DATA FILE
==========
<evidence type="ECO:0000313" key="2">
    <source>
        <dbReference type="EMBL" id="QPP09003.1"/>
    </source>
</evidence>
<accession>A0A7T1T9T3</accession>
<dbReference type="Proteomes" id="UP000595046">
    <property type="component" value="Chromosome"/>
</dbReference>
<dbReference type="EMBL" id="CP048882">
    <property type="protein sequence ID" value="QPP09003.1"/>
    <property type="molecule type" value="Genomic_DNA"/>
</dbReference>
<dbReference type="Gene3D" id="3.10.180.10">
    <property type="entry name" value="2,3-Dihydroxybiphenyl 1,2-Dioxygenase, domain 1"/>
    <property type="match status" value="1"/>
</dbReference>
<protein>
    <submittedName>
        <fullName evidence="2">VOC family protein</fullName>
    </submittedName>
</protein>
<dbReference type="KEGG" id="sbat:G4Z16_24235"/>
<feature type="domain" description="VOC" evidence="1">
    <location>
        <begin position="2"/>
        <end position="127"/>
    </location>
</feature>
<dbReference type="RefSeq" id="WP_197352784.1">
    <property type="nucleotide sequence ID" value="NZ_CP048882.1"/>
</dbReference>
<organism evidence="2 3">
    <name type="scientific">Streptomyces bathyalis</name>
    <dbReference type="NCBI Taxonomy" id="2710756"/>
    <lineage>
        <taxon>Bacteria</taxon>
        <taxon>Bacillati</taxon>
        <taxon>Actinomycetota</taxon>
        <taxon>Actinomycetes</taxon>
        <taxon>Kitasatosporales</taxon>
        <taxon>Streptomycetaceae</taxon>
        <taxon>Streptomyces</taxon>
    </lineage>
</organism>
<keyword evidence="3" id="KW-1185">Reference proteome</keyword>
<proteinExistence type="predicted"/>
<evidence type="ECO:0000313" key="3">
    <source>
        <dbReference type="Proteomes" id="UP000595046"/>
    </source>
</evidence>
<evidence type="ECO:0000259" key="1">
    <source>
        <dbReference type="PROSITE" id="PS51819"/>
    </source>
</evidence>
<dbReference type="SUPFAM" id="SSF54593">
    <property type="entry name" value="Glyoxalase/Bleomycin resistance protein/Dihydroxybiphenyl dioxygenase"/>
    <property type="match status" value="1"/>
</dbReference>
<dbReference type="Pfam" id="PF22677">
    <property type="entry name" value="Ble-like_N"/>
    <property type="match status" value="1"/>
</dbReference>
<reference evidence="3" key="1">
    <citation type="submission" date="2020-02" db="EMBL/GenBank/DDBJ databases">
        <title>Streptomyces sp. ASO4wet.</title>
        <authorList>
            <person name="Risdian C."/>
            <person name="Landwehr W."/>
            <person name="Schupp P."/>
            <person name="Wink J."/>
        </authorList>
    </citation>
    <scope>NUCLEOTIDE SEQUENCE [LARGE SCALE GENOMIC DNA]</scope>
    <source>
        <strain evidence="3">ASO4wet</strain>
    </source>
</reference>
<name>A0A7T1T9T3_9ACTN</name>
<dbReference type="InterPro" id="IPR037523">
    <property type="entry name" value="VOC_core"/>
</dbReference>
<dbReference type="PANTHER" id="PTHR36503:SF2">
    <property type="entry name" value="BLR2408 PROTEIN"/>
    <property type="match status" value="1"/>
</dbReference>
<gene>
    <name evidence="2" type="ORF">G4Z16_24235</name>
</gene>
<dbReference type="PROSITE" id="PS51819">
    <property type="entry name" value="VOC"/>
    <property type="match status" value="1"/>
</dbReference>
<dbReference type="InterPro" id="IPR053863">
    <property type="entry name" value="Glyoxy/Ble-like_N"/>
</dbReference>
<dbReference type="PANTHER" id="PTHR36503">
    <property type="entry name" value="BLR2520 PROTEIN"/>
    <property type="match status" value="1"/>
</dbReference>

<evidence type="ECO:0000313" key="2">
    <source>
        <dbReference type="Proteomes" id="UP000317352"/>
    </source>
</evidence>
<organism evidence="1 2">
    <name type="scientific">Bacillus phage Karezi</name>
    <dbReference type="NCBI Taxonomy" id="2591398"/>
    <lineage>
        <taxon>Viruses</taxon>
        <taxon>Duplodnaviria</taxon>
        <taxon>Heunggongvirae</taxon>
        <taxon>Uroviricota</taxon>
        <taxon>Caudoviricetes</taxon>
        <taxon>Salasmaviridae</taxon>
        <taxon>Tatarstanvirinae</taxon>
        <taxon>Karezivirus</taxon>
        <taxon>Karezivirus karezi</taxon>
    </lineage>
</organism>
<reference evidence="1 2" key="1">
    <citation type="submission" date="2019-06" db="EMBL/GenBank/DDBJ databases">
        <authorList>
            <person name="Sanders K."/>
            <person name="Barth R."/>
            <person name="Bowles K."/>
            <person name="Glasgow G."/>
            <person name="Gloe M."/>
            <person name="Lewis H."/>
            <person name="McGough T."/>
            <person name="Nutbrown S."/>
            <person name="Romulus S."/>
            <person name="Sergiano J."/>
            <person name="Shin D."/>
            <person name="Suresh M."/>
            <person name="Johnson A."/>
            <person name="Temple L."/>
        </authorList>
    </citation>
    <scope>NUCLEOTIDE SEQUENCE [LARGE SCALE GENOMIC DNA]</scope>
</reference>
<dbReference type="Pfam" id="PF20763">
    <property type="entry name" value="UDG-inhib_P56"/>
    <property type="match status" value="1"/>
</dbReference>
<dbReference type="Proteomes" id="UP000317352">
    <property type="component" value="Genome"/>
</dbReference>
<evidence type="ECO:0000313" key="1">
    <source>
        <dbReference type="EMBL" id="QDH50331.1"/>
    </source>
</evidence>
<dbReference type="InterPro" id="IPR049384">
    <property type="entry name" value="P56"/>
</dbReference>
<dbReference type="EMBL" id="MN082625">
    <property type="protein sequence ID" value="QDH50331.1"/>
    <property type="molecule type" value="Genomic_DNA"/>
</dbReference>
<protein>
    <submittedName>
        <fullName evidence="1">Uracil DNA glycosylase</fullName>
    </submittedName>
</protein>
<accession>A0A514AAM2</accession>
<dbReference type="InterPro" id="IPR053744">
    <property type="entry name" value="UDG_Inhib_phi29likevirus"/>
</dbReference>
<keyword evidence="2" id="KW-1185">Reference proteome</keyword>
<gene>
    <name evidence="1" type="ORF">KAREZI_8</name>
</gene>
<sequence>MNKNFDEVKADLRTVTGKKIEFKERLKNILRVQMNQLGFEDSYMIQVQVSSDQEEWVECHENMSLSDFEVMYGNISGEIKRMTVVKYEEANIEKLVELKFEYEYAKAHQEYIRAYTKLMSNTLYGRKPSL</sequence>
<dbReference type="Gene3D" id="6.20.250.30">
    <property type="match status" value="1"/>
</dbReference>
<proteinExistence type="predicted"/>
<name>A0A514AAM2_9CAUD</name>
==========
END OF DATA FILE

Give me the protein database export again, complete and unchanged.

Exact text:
<evidence type="ECO:0000313" key="2">
    <source>
        <dbReference type="EMBL" id="QPP09003.1"/>
    </source>
</evidence>
<accession>A0A7T1T9T3</accession>
<dbReference type="Proteomes" id="UP000595046">
    <property type="component" value="Chromosome"/>
</dbReference>
<dbReference type="EMBL" id="CP048882">
    <property type="protein sequence ID" value="QPP09003.1"/>
    <property type="molecule type" value="Genomic_DNA"/>
</dbReference>
<dbReference type="Gene3D" id="3.10.180.10">
    <property type="entry name" value="2,3-Dihydroxybiphenyl 1,2-Dioxygenase, domain 1"/>
    <property type="match status" value="1"/>
</dbReference>
<protein>
    <submittedName>
        <fullName evidence="2">VOC family protein</fullName>
    </submittedName>
</protein>
<dbReference type="KEGG" id="sbat:G4Z16_24235"/>
<feature type="domain" description="VOC" evidence="1">
    <location>
        <begin position="2"/>
        <end position="127"/>
    </location>
</feature>
<dbReference type="RefSeq" id="WP_197352784.1">
    <property type="nucleotide sequence ID" value="NZ_CP048882.1"/>
</dbReference>
<organism evidence="2 3">
    <name type="scientific">Streptomyces bathyalis</name>
    <dbReference type="NCBI Taxonomy" id="2710756"/>
    <lineage>
        <taxon>Bacteria</taxon>
        <taxon>Bacillati</taxon>
        <taxon>Actinomycetota</taxon>
        <taxon>Actinomycetes</taxon>
        <taxon>Kitasatosporales</taxon>
        <taxon>Streptomycetaceae</taxon>
        <taxon>Streptomyces</taxon>
    </lineage>
</organism>
<keyword evidence="3" id="KW-1185">Reference proteome</keyword>
<proteinExistence type="predicted"/>
<evidence type="ECO:0000313" key="3">
    <source>
        <dbReference type="Proteomes" id="UP000595046"/>
    </source>
</evidence>
<evidence type="ECO:0000259" key="1">
    <source>
        <dbReference type="PROSITE" id="PS51819"/>
    </source>
</evidence>
<dbReference type="SUPFAM" id="SSF54593">
    <property type="entry name" value="Glyoxalase/Bleomycin resistance protein/Dihydroxybiphenyl dioxygenase"/>
    <property type="match status" value="1"/>
</dbReference>
<dbReference type="Pfam" id="PF22677">
    <property type="entry name" value="Ble-like_N"/>
    <property type="match status" value="1"/>
</dbReference>
<reference evidence="3" key="1">
    <citation type="submission" date="2020-02" db="EMBL/GenBank/DDBJ databases">
        <title>Streptomyces sp. ASO4wet.</title>
        <authorList>
            <person name="Risdian C."/>
            <person name="Landwehr W."/>
            <person name="Schupp P."/>
            <person name="Wink J."/>
        </authorList>
    </citation>
    <scope>NUCLEOTIDE SEQUENCE [LARGE SCALE GENOMIC DNA]</scope>
    <source>
        <strain evidence="3">ASO4wet</strain>
    </source>
</reference>
<name>A0A7T1T9T3_9ACTN</name>
<dbReference type="InterPro" id="IPR037523">
    <property type="entry name" value="VOC_core"/>
</dbReference>
<dbReference type="PANTHER" id="PTHR36503:SF2">
    <property type="entry name" value="BLR2408 PROTEIN"/>
    <property type="match status" value="1"/>
</dbReference>
<gene>
    <name evidence="2" type="ORF">G4Z16_24235</name>
</gene>
<dbReference type="PROSITE" id="PS51819">
    <property type="entry name" value="VOC"/>
    <property type="match status" value="1"/>
</dbReference>
<dbReference type="InterPro" id="IPR053863">
    <property type="entry name" value="Glyoxy/Ble-like_N"/>
</dbReference>
<dbReference type="PANTHER" id="PTHR36503">
    <property type="entry name" value="BLR2520 PROTEIN"/>
    <property type="match status" value="1"/>
</dbReference>

<evidence type="ECO:0000313" key="2">
    <source>
        <dbReference type="Proteomes" id="UP000317352"/>
    </source>
</evidence>
<organism evidence="1 2">
    <name type="scientific">Bacillus phage Karezi</name>
    <dbReference type="NCBI Taxonomy" id="2591398"/>
    <lineage>
        <taxon>Viruses</taxon>
        <taxon>Duplodnaviria</taxon>
        <taxon>Heunggongvirae</taxon>
        <taxon>Uroviricota</taxon>
        <taxon>Caudoviricetes</taxon>
        <taxon>Salasmaviridae</taxon>
        <taxon>Tatarstanvirinae</taxon>
        <taxon>Karezivirus</taxon>
        <taxon>Karezivirus karezi</taxon>
    </lineage>
</organism>
<reference evidence="1 2" key="1">
    <citation type="submission" date="2019-06" db="EMBL/GenBank/DDBJ databases">
        <authorList>
            <person name="Sanders K."/>
            <person name="Barth R."/>
            <person name="Bowles K."/>
            <person name="Glasgow G."/>
            <person name="Gloe M."/>
            <person name="Lewis H."/>
            <person name="McGough T."/>
            <person name="Nutbrown S."/>
            <person name="Romulus S."/>
            <person name="Sergiano J."/>
            <person name="Shin D."/>
            <person name="Suresh M."/>
            <person name="Johnson A."/>
            <person name="Temple L."/>
        </authorList>
    </citation>
    <scope>NUCLEOTIDE SEQUENCE [LARGE SCALE GENOMIC DNA]</scope>
</reference>
<dbReference type="Pfam" id="PF20763">
    <property type="entry name" value="UDG-inhib_P56"/>
    <property type="match status" value="1"/>
</dbReference>
<dbReference type="Proteomes" id="UP000317352">
    <property type="component" value="Genome"/>
</dbReference>
<evidence type="ECO:0000313" key="1">
    <source>
        <dbReference type="EMBL" id="QDH50331.1"/>
    </source>
</evidence>
<dbReference type="InterPro" id="IPR049384">
    <property type="entry name" value="P56"/>
</dbReference>
<dbReference type="EMBL" id="MN082625">
    <property type="protein sequence ID" value="QDH50331.1"/>
    <property type="molecule type" value="Genomic_DNA"/>
</dbReference>
<protein>
    <submittedName>
        <fullName evidence="1">Uracil DNA glycosylase</fullName>
    </submittedName>
</protein>
<accession>A0A514AAM2</accession>
<dbReference type="InterPro" id="IPR053744">
    <property type="entry name" value="UDG_Inhib_phi29likevirus"/>
</dbReference>
<keyword evidence="2" id="KW-1185">Reference proteome</keyword>
<gene>
    <name evidence="1" type="ORF">KAREZI_8</name>
</gene>
<sequence>MNKNFDEVKADLRTVTGKKIEFKERLKNILRVQMNQLGFEDSYMIQVQVSSDQEEWVECHENMSLSDFEVMYGNISGEIKRMTVVKYEEANIEKLVELKFEYEYAKAHQEYIRAYTKLMSNTLYGRKPSL</sequence>
<dbReference type="Gene3D" id="6.20.250.30">
    <property type="match status" value="1"/>
</dbReference>
<proteinExistence type="predicted"/>
<name>A0A514AAM2_9CAUD</name>